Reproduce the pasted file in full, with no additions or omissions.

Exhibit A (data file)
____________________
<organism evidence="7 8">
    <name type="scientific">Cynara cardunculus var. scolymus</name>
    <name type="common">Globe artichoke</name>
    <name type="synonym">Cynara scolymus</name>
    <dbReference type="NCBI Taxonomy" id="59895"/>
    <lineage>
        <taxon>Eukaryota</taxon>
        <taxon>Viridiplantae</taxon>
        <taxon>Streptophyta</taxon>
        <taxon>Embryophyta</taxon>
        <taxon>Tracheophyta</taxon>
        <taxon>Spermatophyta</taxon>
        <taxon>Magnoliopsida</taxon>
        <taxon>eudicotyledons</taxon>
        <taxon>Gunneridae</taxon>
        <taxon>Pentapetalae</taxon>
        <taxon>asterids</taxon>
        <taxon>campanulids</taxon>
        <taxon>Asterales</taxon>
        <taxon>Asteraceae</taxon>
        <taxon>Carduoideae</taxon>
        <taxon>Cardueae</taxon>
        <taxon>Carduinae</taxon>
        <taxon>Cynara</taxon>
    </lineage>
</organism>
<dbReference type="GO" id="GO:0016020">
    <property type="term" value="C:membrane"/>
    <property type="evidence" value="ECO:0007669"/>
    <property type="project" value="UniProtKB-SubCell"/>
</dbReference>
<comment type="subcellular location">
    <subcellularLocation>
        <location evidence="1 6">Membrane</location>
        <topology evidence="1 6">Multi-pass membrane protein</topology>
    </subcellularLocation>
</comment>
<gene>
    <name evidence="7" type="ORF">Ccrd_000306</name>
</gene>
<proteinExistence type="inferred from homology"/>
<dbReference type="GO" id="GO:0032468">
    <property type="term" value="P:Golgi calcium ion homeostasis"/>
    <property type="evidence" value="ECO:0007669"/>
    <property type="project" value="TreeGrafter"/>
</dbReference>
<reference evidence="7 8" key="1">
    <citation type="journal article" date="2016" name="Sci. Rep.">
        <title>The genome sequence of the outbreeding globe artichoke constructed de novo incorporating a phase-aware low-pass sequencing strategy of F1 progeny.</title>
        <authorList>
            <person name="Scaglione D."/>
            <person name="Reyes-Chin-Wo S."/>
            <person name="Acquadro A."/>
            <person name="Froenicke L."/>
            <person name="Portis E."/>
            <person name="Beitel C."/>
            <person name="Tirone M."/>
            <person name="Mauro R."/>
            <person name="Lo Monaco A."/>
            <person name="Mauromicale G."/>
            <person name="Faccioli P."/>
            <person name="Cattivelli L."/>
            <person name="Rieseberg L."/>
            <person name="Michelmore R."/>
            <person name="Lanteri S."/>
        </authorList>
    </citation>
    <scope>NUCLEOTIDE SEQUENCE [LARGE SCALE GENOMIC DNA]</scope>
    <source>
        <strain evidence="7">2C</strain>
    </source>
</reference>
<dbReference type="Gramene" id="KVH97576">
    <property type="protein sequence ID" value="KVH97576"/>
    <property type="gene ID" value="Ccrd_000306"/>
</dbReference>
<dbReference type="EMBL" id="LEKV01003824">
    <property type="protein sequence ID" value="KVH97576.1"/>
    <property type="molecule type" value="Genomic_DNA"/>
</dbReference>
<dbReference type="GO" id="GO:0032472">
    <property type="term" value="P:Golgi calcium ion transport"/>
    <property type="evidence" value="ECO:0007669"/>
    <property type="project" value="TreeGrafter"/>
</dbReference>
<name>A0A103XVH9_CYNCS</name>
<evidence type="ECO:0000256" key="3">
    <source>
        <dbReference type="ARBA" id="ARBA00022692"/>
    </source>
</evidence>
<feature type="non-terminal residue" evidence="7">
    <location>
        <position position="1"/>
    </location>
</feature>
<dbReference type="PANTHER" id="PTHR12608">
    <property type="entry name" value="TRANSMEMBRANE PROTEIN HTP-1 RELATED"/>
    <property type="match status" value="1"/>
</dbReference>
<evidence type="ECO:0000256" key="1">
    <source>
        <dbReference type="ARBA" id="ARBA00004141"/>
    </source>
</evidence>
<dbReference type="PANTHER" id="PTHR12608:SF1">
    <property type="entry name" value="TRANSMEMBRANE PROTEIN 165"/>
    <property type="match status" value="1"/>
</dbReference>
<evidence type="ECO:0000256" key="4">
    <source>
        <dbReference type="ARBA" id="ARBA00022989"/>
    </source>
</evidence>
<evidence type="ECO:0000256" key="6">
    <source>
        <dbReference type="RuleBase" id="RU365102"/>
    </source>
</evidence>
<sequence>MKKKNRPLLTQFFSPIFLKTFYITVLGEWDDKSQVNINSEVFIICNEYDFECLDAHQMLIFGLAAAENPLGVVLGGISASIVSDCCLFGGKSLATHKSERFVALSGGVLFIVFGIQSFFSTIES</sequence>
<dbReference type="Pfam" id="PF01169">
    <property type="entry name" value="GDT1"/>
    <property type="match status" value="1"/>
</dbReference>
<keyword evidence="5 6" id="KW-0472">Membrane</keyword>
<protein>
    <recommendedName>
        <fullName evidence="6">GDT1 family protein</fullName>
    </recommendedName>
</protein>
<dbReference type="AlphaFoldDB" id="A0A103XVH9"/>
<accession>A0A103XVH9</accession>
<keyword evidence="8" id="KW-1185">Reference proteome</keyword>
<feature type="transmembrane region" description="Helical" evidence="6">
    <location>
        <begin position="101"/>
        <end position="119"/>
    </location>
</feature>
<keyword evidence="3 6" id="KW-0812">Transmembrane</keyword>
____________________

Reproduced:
<organism evidence="7 8">
    <name type="scientific">Cynara cardunculus var. scolymus</name>
    <name type="common">Globe artichoke</name>
    <name type="synonym">Cynara scolymus</name>
    <dbReference type="NCBI Taxonomy" id="59895"/>
    <lineage>
        <taxon>Eukaryota</taxon>
        <taxon>Viridiplantae</taxon>
        <taxon>Streptophyta</taxon>
        <taxon>Embryophyta</taxon>
        <taxon>Tracheophyta</taxon>
        <taxon>Spermatophyta</taxon>
        <taxon>Magnoliopsida</taxon>
        <taxon>eudicotyledons</taxon>
        <taxon>Gunneridae</taxon>
        <taxon>Pentapetalae</taxon>
        <taxon>asterids</taxon>
        <taxon>campanulids</taxon>
        <taxon>Asterales</taxon>
        <taxon>Asteraceae</taxon>
        <taxon>Carduoideae</taxon>
        <taxon>Cardueae</taxon>
        <taxon>Carduinae</taxon>
        <taxon>Cynara</taxon>
    </lineage>
</organism>
<dbReference type="GO" id="GO:0016020">
    <property type="term" value="C:membrane"/>
    <property type="evidence" value="ECO:0007669"/>
    <property type="project" value="UniProtKB-SubCell"/>
</dbReference>
<comment type="subcellular location">
    <subcellularLocation>
        <location evidence="1 6">Membrane</location>
        <topology evidence="1 6">Multi-pass membrane protein</topology>
    </subcellularLocation>
</comment>
<gene>
    <name evidence="7" type="ORF">Ccrd_000306</name>
</gene>
<proteinExistence type="inferred from homology"/>
<dbReference type="GO" id="GO:0032468">
    <property type="term" value="P:Golgi calcium ion homeostasis"/>
    <property type="evidence" value="ECO:0007669"/>
    <property type="project" value="TreeGrafter"/>
</dbReference>
<reference evidence="7 8" key="1">
    <citation type="journal article" date="2016" name="Sci. Rep.">
        <title>The genome sequence of the outbreeding globe artichoke constructed de novo incorporating a phase-aware low-pass sequencing strategy of F1 progeny.</title>
        <authorList>
            <person name="Scaglione D."/>
            <person name="Reyes-Chin-Wo S."/>
            <person name="Acquadro A."/>
            <person name="Froenicke L."/>
            <person name="Portis E."/>
            <person name="Beitel C."/>
            <person name="Tirone M."/>
            <person name="Mauro R."/>
            <person name="Lo Monaco A."/>
            <person name="Mauromicale G."/>
            <person name="Faccioli P."/>
            <person name="Cattivelli L."/>
            <person name="Rieseberg L."/>
            <person name="Michelmore R."/>
            <person name="Lanteri S."/>
        </authorList>
    </citation>
    <scope>NUCLEOTIDE SEQUENCE [LARGE SCALE GENOMIC DNA]</scope>
    <source>
        <strain evidence="7">2C</strain>
    </source>
</reference>
<dbReference type="Gramene" id="KVH97576">
    <property type="protein sequence ID" value="KVH97576"/>
    <property type="gene ID" value="Ccrd_000306"/>
</dbReference>
<dbReference type="EMBL" id="LEKV01003824">
    <property type="protein sequence ID" value="KVH97576.1"/>
    <property type="molecule type" value="Genomic_DNA"/>
</dbReference>
<dbReference type="GO" id="GO:0032472">
    <property type="term" value="P:Golgi calcium ion transport"/>
    <property type="evidence" value="ECO:0007669"/>
    <property type="project" value="TreeGrafter"/>
</dbReference>
<name>A0A103XVH9_CYNCS</name>
<evidence type="ECO:0000256" key="3">
    <source>
        <dbReference type="ARBA" id="ARBA00022692"/>
    </source>
</evidence>
<feature type="non-terminal residue" evidence="7">
    <location>
        <position position="1"/>
    </location>
</feature>
<dbReference type="PANTHER" id="PTHR12608">
    <property type="entry name" value="TRANSMEMBRANE PROTEIN HTP-1 RELATED"/>
    <property type="match status" value="1"/>
</dbReference>
<evidence type="ECO:0000256" key="1">
    <source>
        <dbReference type="ARBA" id="ARBA00004141"/>
    </source>
</evidence>
<dbReference type="PANTHER" id="PTHR12608:SF1">
    <property type="entry name" value="TRANSMEMBRANE PROTEIN 165"/>
    <property type="match status" value="1"/>
</dbReference>
<evidence type="ECO:0000256" key="4">
    <source>
        <dbReference type="ARBA" id="ARBA00022989"/>
    </source>
</evidence>
<evidence type="ECO:0000256" key="6">
    <source>
        <dbReference type="RuleBase" id="RU365102"/>
    </source>
</evidence>
<sequence>MKKKNRPLLTQFFSPIFLKTFYITVLGEWDDKSQVNINSEVFIICNEYDFECLDAHQMLIFGLAAAENPLGVVLGGISASIVSDCCLFGGKSLATHKSERFVALSGGVLFIVFGIQSFFSTIES</sequence>
<dbReference type="Pfam" id="PF01169">
    <property type="entry name" value="GDT1"/>
    <property type="match status" value="1"/>
</dbReference>
<keyword evidence="5 6" id="KW-0472">Membrane</keyword>
<protein>
    <recommendedName>
        <fullName evidence="6">GDT1 family protein</fullName>
    </recommendedName>
</protein>
<dbReference type="AlphaFoldDB" id="A0A103XVH9"/>
<accession>A0A103XVH9</accession>
<keyword evidence="8" id="KW-1185">Reference proteome</keyword>
<feature type="transmembrane region" description="Helical" evidence="6">
    <location>
        <begin position="101"/>
        <end position="119"/>
    </location>
</feature>
<keyword evidence="3 6" id="KW-0812">Transmembrane</keyword>